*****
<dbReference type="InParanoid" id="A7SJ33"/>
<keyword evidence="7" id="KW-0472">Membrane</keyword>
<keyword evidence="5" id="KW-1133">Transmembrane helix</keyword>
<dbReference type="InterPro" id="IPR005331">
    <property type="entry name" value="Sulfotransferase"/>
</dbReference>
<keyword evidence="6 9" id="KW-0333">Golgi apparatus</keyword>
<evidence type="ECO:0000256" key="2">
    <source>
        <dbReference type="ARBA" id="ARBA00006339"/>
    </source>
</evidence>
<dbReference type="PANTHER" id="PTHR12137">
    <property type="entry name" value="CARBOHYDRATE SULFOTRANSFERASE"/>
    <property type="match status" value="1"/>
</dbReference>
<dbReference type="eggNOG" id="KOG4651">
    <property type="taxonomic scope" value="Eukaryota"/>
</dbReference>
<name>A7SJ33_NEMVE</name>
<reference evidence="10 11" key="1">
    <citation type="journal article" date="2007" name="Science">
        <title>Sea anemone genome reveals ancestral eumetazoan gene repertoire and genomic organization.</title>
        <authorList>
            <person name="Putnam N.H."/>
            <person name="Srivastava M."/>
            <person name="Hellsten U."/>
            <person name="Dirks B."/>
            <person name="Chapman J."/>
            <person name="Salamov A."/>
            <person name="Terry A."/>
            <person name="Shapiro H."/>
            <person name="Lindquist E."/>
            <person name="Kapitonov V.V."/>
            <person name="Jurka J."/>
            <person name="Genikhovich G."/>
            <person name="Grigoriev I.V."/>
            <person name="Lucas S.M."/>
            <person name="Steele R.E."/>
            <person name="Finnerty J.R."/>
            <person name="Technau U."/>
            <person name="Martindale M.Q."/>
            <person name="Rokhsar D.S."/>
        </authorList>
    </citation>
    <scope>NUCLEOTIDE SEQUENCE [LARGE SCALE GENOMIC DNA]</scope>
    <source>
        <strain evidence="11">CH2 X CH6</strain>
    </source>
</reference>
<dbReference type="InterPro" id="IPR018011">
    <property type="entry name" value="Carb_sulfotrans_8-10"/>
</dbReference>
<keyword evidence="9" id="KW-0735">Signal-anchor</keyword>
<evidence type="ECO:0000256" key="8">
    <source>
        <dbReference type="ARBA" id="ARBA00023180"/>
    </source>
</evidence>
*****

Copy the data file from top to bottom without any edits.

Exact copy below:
<dbReference type="InParanoid" id="A7SJ33"/>
<keyword evidence="7" id="KW-0472">Membrane</keyword>
<keyword evidence="5" id="KW-1133">Transmembrane helix</keyword>
<dbReference type="InterPro" id="IPR005331">
    <property type="entry name" value="Sulfotransferase"/>
</dbReference>
<keyword evidence="6 9" id="KW-0333">Golgi apparatus</keyword>
<evidence type="ECO:0000256" key="2">
    <source>
        <dbReference type="ARBA" id="ARBA00006339"/>
    </source>
</evidence>
<dbReference type="PANTHER" id="PTHR12137">
    <property type="entry name" value="CARBOHYDRATE SULFOTRANSFERASE"/>
    <property type="match status" value="1"/>
</dbReference>
<dbReference type="eggNOG" id="KOG4651">
    <property type="taxonomic scope" value="Eukaryota"/>
</dbReference>
<name>A7SJ33_NEMVE</name>
<reference evidence="10 11" key="1">
    <citation type="journal article" date="2007" name="Science">
        <title>Sea anemone genome reveals ancestral eumetazoan gene repertoire and genomic organization.</title>
        <authorList>
            <person name="Putnam N.H."/>
            <person name="Srivastava M."/>
            <person name="Hellsten U."/>
            <person name="Dirks B."/>
            <person name="Chapman J."/>
            <person name="Salamov A."/>
            <person name="Terry A."/>
            <person name="Shapiro H."/>
            <person name="Lindquist E."/>
            <person name="Kapitonov V.V."/>
            <person name="Jurka J."/>
            <person name="Genikhovich G."/>
            <person name="Grigoriev I.V."/>
            <person name="Lucas S.M."/>
            <person name="Steele R.E."/>
            <person name="Finnerty J.R."/>
            <person name="Technau U."/>
            <person name="Martindale M.Q."/>
            <person name="Rokhsar D.S."/>
        </authorList>
    </citation>
    <scope>NUCLEOTIDE SEQUENCE [LARGE SCALE GENOMIC DNA]</scope>
    <source>
        <strain evidence="11">CH2 X CH6</strain>
    </source>
</reference>
<dbReference type="InterPro" id="IPR018011">
    <property type="entry name" value="Carb_sulfotrans_8-10"/>
</dbReference>
<keyword evidence="9" id="KW-0735">Signal-anchor</keyword>
<evidence type="ECO:0000256" key="8">
    <source>
        <dbReference type="ARBA" id="ARBA00023180"/>
    </source>
</evidence>